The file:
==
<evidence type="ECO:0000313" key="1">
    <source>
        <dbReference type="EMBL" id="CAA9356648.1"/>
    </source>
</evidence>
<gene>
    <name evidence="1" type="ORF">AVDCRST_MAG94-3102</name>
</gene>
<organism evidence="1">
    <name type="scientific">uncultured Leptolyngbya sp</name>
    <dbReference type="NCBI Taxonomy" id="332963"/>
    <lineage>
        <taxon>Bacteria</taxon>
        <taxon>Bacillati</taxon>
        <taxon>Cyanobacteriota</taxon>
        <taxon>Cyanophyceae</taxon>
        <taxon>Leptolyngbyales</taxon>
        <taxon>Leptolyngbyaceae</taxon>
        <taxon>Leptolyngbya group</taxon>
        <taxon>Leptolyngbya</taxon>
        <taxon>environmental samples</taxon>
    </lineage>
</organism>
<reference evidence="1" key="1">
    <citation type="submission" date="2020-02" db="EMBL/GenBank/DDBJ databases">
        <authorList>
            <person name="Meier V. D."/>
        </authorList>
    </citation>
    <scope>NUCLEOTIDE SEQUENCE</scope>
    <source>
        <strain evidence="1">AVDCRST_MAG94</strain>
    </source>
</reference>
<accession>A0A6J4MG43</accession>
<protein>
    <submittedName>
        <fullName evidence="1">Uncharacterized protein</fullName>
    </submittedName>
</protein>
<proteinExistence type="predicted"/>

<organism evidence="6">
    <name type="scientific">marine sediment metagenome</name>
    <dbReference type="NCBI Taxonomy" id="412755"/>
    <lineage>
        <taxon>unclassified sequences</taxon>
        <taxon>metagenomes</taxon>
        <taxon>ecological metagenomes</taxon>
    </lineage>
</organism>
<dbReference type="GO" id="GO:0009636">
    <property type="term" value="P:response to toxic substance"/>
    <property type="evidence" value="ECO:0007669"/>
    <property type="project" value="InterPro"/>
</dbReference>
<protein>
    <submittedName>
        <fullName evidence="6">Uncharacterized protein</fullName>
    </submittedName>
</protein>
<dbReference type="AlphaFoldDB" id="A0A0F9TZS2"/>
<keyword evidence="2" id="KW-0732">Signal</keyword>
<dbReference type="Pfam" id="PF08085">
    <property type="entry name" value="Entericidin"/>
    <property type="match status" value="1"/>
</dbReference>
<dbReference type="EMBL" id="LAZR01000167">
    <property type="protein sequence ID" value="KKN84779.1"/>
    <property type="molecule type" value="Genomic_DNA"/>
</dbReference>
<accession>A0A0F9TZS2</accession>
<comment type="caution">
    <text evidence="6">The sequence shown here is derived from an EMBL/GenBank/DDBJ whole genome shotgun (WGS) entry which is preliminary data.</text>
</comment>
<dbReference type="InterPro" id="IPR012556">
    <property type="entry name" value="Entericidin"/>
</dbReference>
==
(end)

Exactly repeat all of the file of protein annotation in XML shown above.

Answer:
<evidence type="ECO:0000313" key="1">
    <source>
        <dbReference type="EMBL" id="CAA9356648.1"/>
    </source>
</evidence>
<gene>
    <name evidence="1" type="ORF">AVDCRST_MAG94-3102</name>
</gene>
<organism evidence="1">
    <name type="scientific">uncultured Leptolyngbya sp</name>
    <dbReference type="NCBI Taxonomy" id="332963"/>
    <lineage>
        <taxon>Bacteria</taxon>
        <taxon>Bacillati</taxon>
        <taxon>Cyanobacteriota</taxon>
        <taxon>Cyanophyceae</taxon>
        <taxon>Leptolyngbyales</taxon>
        <taxon>Leptolyngbyaceae</taxon>
        <taxon>Leptolyngbya group</taxon>
        <taxon>Leptolyngbya</taxon>
        <taxon>environmental samples</taxon>
    </lineage>
</organism>
<reference evidence="1" key="1">
    <citation type="submission" date="2020-02" db="EMBL/GenBank/DDBJ databases">
        <authorList>
            <person name="Meier V. D."/>
        </authorList>
    </citation>
    <scope>NUCLEOTIDE SEQUENCE</scope>
    <source>
        <strain evidence="1">AVDCRST_MAG94</strain>
    </source>
</reference>
<accession>A0A6J4MG43</accession>
<protein>
    <submittedName>
        <fullName evidence="1">Uncharacterized protein</fullName>
    </submittedName>
</protein>
<proteinExistence type="predicted"/>

<organism evidence="6">
    <name type="scientific">marine sediment metagenome</name>
    <dbReference type="NCBI Taxonomy" id="412755"/>
    <lineage>
        <taxon>unclassified sequences</taxon>
        <taxon>metagenomes</taxon>
        <taxon>ecological metagenomes</taxon>
    </lineage>
</organism>
<dbReference type="GO" id="GO:0009636">
    <property type="term" value="P:response to toxic substance"/>
    <property type="evidence" value="ECO:0007669"/>
    <property type="project" value="InterPro"/>
</dbReference>
<protein>
    <submittedName>
        <fullName evidence="6">Uncharacterized protein</fullName>
    </submittedName>
</protein>
<dbReference type="AlphaFoldDB" id="A0A0F9TZS2"/>
<keyword evidence="2" id="KW-0732">Signal</keyword>
<dbReference type="Pfam" id="PF08085">
    <property type="entry name" value="Entericidin"/>
    <property type="match status" value="1"/>
</dbReference>
<dbReference type="EMBL" id="LAZR01000167">
    <property type="protein sequence ID" value="KKN84779.1"/>
    <property type="molecule type" value="Genomic_DNA"/>
</dbReference>
<accession>A0A0F9TZS2</accession>
<comment type="caution">
    <text evidence="6">The sequence shown here is derived from an EMBL/GenBank/DDBJ whole genome shotgun (WGS) entry which is preliminary data.</text>
</comment>
<dbReference type="InterPro" id="IPR012556">
    <property type="entry name" value="Entericidin"/>
</dbReference>